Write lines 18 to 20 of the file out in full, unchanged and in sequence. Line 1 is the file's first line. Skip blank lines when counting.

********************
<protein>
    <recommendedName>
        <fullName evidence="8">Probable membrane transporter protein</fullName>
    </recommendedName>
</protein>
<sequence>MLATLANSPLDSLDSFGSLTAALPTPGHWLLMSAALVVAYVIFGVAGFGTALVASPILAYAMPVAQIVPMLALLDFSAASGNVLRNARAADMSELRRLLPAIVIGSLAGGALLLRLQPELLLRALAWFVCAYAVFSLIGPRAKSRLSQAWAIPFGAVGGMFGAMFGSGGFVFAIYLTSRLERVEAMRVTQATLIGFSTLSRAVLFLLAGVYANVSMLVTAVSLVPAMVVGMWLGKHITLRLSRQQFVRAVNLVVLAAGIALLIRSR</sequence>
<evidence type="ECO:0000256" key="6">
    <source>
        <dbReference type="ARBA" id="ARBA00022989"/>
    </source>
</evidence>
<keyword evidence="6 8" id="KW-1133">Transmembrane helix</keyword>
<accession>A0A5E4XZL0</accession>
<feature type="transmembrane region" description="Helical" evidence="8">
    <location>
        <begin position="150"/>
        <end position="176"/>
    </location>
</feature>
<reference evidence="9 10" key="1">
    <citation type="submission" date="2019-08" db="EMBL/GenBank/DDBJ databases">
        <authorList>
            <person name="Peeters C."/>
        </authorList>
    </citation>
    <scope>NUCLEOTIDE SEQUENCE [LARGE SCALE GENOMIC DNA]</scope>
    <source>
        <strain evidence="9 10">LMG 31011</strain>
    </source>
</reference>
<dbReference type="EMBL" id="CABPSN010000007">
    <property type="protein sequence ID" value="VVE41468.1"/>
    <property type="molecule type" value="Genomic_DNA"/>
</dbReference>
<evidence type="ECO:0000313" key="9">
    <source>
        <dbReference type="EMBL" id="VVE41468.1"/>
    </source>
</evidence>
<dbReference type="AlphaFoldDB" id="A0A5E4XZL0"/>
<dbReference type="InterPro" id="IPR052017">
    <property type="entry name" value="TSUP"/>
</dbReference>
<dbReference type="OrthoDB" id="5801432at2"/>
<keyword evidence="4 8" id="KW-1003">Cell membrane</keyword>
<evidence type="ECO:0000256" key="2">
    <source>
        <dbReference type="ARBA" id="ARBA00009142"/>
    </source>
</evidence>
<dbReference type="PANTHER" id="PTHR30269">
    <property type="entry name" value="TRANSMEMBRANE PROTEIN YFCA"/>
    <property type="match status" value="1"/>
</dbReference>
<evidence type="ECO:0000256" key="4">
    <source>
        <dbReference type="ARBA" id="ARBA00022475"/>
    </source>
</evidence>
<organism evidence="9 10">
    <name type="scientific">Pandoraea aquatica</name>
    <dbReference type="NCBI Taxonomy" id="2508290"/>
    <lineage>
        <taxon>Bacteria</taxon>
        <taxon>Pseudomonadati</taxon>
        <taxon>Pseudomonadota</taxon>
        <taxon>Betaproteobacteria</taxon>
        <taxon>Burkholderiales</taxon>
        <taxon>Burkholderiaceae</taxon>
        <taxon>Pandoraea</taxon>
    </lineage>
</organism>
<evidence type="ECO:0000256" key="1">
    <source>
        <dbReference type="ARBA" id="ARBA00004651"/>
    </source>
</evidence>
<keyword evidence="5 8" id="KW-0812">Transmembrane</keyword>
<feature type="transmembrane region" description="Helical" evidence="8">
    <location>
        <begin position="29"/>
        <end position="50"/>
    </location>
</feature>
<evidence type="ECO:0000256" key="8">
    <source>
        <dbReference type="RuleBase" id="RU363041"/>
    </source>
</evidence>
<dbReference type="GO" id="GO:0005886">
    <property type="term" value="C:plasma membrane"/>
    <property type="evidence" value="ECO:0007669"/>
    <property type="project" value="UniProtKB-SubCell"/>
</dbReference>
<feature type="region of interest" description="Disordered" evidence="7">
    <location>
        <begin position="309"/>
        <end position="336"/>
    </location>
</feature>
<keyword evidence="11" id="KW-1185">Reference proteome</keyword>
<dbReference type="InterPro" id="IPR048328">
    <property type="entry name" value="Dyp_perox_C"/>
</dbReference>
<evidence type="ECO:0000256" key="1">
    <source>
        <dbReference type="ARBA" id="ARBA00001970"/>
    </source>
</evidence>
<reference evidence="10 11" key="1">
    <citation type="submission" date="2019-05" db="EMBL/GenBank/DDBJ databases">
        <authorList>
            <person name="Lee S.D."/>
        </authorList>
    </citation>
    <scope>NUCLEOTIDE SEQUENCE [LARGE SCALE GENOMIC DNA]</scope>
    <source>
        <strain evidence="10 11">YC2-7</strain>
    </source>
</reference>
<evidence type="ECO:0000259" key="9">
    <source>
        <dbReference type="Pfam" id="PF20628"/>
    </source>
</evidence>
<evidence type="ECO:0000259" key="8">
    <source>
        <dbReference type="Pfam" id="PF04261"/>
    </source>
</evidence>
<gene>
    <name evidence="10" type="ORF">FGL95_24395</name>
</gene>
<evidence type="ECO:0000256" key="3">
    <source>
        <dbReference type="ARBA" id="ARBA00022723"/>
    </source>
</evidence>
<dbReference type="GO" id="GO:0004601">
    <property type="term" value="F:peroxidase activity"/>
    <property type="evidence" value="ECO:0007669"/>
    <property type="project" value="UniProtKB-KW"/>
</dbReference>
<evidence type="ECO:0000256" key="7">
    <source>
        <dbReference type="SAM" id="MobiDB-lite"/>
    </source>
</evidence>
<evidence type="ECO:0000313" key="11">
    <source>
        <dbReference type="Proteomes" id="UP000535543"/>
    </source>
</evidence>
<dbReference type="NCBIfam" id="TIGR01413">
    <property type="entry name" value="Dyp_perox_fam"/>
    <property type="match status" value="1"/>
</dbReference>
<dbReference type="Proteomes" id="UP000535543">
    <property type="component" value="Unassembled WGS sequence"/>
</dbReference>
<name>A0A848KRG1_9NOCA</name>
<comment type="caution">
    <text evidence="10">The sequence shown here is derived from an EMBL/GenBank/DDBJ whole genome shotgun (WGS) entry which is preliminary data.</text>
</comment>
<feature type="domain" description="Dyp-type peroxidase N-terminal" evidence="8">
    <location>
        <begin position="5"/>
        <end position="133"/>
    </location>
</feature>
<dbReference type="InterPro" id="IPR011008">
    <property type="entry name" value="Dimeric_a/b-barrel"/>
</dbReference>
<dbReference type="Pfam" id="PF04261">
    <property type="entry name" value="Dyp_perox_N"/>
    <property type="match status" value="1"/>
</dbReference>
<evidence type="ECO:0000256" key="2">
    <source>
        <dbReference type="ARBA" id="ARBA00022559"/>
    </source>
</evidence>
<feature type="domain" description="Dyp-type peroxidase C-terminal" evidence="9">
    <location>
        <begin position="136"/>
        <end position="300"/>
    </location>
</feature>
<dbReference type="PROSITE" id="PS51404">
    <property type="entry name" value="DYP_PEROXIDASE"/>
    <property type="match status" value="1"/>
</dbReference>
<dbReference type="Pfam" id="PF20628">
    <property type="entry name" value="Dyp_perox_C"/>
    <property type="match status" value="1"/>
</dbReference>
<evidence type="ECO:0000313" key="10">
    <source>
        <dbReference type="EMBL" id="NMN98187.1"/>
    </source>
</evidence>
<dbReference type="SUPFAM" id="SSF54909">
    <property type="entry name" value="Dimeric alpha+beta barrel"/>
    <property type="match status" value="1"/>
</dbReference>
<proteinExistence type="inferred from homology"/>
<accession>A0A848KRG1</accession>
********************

    </location>
</feature>
<reference evidence="9 10" key="1">